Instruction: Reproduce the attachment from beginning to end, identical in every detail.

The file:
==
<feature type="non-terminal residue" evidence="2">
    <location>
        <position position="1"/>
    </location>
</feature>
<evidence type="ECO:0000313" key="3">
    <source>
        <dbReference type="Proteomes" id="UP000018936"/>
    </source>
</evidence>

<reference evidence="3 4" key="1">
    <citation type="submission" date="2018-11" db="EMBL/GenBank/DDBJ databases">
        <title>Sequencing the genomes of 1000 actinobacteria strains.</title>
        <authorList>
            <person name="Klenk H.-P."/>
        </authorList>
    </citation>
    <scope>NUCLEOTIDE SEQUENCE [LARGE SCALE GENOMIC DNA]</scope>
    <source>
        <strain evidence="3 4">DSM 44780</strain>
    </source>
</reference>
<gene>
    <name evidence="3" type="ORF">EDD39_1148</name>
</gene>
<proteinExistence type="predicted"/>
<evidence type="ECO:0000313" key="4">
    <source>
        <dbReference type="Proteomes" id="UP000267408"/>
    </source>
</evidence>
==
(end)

<feature type="non-terminal residue" evidence="2">
    <location>
        <position position="1"/>
    </location>
</feature>
<evidence type="ECO:0000313" key="3">
    <source>
        <dbReference type="Proteomes" id="UP000018936"/>
    </source>
</evidence>

<reference evidence="3 4" key="1">
    <citation type="submission" date="2018-11" db="EMBL/GenBank/DDBJ databases">
        <title>Sequencing the genomes of 1000 actinobacteria strains.</title>
        <authorList>
            <person name="Klenk H.-P."/>
        </authorList>
    </citation>
    <scope>NUCLEOTIDE SEQUENCE [LARGE SCALE GENOMIC DNA]</scope>
    <source>
        <strain evidence="3 4">DSM 44780</strain>
    </source>
</reference>
<gene>
    <name evidence="3" type="ORF">EDD39_1148</name>
</gene>
<proteinExistence type="predicted"/>
<evidence type="ECO:0000313" key="4">
    <source>
        <dbReference type="Proteomes" id="UP000267408"/>
    </source>
</evidence>